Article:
Turning to this morning... After falling into what the press calls "bear market territory" (i.e. 20% or more), Japanese stocks rebounded nearly 5% overnight. However, the slew of weaker than expected data out of China over the weekend is keepinf the enthusiasm for risk assets in check on both sides of the Atlantic this morning. European bourse are mostly lower and U.S. futures are currently sporting only modest gains. And with no economic news to speak of, traders are likely to keep prices within the recent range today.
Here are the Pre-Market indicators we review each morning before the opening bell...
Major Foreign Markets:
- Shanghai: -1.39%
- Hong Kong: +0.18%
- Japan: +4.94%
- France: -0.17%
- Germany: +0.96%
- Italy: -0.61%
- Spain: -0.15%
- London: -0.11%
Crude Oil Futures: -$0.52 to $95.51
Gold: -$0.60 to $1382.40
Dollar: lower against the yen, higher vs. euro, and pound
10-Year Bond Yield: Currently trading at 2.176%
Stock Futures Ahead of Open in U.S. (relative to fair value):
- S&P 500: +1.77
- Dow Jones Industrial Average: +8
- NASDAQ Composite: +1.38
Never get so busy making a living that you forget to make a life... unknown
Positions in stocks mentioned: none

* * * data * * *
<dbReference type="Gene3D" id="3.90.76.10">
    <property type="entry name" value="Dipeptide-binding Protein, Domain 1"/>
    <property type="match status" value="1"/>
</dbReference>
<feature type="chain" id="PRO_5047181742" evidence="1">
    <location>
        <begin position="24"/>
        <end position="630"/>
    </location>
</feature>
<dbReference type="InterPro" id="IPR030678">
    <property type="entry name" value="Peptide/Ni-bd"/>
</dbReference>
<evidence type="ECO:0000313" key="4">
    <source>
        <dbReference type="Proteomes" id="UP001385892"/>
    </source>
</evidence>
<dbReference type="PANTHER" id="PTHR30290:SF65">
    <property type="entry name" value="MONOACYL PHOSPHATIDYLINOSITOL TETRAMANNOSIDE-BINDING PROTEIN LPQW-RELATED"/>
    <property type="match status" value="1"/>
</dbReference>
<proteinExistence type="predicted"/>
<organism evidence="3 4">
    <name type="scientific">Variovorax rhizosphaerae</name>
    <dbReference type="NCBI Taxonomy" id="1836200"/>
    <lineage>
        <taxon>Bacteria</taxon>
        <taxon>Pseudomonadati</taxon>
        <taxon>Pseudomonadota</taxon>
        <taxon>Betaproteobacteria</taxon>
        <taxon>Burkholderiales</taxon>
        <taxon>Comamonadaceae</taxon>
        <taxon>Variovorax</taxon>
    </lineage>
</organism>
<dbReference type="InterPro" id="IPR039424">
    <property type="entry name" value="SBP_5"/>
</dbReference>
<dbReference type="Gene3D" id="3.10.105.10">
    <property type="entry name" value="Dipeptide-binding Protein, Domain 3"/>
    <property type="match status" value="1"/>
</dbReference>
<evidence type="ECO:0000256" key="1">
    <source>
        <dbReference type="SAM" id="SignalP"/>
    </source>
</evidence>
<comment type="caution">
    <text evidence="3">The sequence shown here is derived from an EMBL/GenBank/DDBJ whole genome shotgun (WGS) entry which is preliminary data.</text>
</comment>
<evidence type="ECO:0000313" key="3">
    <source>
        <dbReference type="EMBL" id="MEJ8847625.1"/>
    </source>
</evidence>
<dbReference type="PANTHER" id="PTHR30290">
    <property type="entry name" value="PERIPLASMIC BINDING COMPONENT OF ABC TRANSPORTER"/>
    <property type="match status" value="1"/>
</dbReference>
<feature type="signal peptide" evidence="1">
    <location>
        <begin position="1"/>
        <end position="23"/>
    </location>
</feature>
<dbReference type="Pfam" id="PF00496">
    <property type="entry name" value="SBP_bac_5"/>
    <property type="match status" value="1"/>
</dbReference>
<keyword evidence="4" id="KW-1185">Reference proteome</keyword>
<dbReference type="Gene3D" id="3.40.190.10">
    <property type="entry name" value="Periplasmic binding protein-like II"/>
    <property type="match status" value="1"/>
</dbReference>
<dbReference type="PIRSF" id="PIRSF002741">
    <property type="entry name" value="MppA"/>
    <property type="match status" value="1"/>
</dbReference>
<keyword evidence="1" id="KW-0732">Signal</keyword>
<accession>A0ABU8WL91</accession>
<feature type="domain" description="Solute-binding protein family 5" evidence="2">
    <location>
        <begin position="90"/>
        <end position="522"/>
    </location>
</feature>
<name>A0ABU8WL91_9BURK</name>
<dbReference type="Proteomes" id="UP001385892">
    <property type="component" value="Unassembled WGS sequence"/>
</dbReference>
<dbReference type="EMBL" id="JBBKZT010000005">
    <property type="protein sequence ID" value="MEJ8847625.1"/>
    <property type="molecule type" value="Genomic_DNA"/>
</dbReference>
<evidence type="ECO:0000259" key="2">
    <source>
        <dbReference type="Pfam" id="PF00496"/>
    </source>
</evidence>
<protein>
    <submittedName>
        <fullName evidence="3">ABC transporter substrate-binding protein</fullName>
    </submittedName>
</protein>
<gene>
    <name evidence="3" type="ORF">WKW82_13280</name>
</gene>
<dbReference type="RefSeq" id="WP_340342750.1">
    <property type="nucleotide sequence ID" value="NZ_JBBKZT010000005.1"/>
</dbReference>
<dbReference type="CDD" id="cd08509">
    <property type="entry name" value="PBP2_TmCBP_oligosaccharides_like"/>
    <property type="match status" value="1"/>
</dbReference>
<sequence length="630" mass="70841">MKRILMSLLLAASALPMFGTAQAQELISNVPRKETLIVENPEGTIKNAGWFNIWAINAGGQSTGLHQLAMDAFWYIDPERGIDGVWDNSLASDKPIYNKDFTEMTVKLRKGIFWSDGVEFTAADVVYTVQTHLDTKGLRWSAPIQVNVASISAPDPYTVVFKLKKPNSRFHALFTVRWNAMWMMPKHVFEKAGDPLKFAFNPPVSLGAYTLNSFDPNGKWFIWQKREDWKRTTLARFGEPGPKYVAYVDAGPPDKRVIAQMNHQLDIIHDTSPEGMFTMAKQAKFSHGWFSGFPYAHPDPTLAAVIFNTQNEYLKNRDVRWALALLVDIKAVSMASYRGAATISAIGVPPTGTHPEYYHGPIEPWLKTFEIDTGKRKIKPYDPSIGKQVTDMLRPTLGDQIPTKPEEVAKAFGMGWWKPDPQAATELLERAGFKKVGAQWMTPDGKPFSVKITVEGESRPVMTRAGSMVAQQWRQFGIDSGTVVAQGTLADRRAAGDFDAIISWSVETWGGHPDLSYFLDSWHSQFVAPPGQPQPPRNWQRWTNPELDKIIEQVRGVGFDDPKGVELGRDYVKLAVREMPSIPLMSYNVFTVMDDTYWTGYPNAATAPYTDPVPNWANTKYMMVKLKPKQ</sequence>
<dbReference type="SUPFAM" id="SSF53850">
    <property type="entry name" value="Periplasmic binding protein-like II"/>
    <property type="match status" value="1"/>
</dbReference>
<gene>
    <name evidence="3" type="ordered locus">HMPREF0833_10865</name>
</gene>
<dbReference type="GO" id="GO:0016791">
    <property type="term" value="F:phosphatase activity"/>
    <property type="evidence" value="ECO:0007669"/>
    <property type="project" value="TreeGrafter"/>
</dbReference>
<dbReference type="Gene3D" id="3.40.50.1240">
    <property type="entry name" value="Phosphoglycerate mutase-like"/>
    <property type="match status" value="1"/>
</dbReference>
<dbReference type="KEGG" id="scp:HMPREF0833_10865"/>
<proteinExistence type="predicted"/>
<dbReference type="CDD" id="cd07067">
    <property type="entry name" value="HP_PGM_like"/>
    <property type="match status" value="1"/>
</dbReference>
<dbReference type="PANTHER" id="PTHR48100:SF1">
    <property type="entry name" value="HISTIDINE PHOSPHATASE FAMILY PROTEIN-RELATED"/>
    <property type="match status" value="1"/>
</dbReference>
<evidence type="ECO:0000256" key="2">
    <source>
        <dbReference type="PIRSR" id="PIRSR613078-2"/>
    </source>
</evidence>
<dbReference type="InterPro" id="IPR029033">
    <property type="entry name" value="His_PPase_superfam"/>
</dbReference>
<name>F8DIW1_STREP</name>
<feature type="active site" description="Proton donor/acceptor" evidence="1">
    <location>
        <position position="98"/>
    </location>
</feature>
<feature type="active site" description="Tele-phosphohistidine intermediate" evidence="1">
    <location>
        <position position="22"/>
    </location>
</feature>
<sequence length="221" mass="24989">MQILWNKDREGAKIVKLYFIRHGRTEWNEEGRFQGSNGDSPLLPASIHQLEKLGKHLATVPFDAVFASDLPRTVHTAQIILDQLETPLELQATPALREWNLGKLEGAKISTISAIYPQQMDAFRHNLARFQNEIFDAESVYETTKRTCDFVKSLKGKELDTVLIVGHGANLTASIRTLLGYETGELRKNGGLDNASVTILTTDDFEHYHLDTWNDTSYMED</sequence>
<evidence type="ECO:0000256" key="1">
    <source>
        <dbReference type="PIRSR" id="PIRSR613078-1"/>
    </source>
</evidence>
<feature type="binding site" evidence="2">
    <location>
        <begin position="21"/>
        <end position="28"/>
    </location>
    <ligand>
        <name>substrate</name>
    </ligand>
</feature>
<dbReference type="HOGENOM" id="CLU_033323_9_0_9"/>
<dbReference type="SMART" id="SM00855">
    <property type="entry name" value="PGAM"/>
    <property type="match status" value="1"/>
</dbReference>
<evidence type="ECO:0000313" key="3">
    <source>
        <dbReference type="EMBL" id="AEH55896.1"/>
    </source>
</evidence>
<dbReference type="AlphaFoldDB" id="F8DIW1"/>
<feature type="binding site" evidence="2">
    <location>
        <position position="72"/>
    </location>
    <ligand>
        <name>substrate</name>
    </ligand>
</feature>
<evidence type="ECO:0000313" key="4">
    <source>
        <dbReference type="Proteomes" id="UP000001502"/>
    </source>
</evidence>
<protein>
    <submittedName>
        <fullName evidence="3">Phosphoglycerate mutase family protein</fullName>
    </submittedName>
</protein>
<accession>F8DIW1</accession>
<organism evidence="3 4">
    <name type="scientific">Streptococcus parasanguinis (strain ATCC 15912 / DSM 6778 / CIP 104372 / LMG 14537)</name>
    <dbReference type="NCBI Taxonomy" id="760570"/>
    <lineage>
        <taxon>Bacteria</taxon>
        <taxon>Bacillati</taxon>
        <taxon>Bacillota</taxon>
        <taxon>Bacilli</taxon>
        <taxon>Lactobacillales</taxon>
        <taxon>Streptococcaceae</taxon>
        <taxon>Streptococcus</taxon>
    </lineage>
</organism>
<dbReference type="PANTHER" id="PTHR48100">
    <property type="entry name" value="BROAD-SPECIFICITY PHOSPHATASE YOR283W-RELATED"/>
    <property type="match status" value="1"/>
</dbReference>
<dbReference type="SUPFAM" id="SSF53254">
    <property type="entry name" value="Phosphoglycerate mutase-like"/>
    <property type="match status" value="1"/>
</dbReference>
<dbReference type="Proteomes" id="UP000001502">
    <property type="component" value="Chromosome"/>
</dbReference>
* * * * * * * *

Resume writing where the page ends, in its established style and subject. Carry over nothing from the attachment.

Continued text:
The opinions and forecasts expressed herein are those of Mr. David Moenning and may not actually come to pass. Mr. Moenning’s opinions and viewpoints regarding the future of the markets should not be construed as recommendations. The analysis and information in this report is for informational purposes only. No part of the material presented in this report is intended as an investment recommendation or investment advice. Neither the information nor any opinion expressed nor any Portfolio constitutes a solicitation to purchase or sell securities or any investment program. The opinions and forecasts expressed are those of the editor and may not actually come to pass. The opinions and viewpoints regarding the future of the markets should not be construed as recommendations of any specific security nor specific investment advice. One should always consult an investment professional before making any investment.